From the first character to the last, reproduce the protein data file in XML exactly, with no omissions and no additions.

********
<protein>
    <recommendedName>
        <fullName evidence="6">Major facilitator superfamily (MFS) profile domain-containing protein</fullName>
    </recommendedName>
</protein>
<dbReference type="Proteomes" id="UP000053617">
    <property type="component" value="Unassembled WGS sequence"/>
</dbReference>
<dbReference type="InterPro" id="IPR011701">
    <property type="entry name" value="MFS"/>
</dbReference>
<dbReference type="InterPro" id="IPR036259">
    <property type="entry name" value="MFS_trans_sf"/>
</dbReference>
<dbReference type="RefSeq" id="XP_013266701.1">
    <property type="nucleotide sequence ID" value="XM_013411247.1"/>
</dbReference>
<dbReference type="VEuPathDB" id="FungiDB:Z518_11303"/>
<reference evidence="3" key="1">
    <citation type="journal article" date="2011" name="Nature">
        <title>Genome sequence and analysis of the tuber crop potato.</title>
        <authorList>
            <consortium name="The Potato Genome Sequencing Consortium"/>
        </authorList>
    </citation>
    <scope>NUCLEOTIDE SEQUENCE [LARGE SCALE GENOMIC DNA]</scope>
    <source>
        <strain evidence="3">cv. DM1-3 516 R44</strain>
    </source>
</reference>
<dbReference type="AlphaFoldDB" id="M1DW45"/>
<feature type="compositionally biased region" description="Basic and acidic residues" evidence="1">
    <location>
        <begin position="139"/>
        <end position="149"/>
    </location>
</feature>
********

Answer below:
<protein>
    <recommendedName>
        <fullName evidence="6">Major facilitator superfamily (MFS) profile domain-containing protein</fullName>
    </recommendedName>
</protein>
<dbReference type="Proteomes" id="UP000053617">
    <property type="component" value="Unassembled WGS sequence"/>
</dbReference>
<dbReference type="InterPro" id="IPR011701">
    <property type="entry name" value="MFS"/>
</dbReference>
<dbReference type="InterPro" id="IPR036259">
    <property type="entry name" value="MFS_trans_sf"/>
</dbReference>
<dbReference type="RefSeq" id="XP_013266701.1">
    <property type="nucleotide sequence ID" value="XM_013411247.1"/>
</dbReference>
<dbReference type="VEuPathDB" id="FungiDB:Z518_11303"/>
<reference evidence="3" key="1">
    <citation type="journal article" date="2011" name="Nature">
        <title>Genome sequence and analysis of the tuber crop potato.</title>
        <authorList>
            <consortium name="The Potato Genome Sequencing Consortium"/>
        </authorList>
    </citation>
    <scope>NUCLEOTIDE SEQUENCE [LARGE SCALE GENOMIC DNA]</scope>
    <source>
        <strain evidence="3">cv. DM1-3 516 R44</strain>
    </source>
</reference>
<dbReference type="AlphaFoldDB" id="M1DW45"/>
<feature type="compositionally biased region" description="Basic and acidic residues" evidence="1">
    <location>
        <begin position="139"/>
        <end position="149"/>
    </location>
</feature>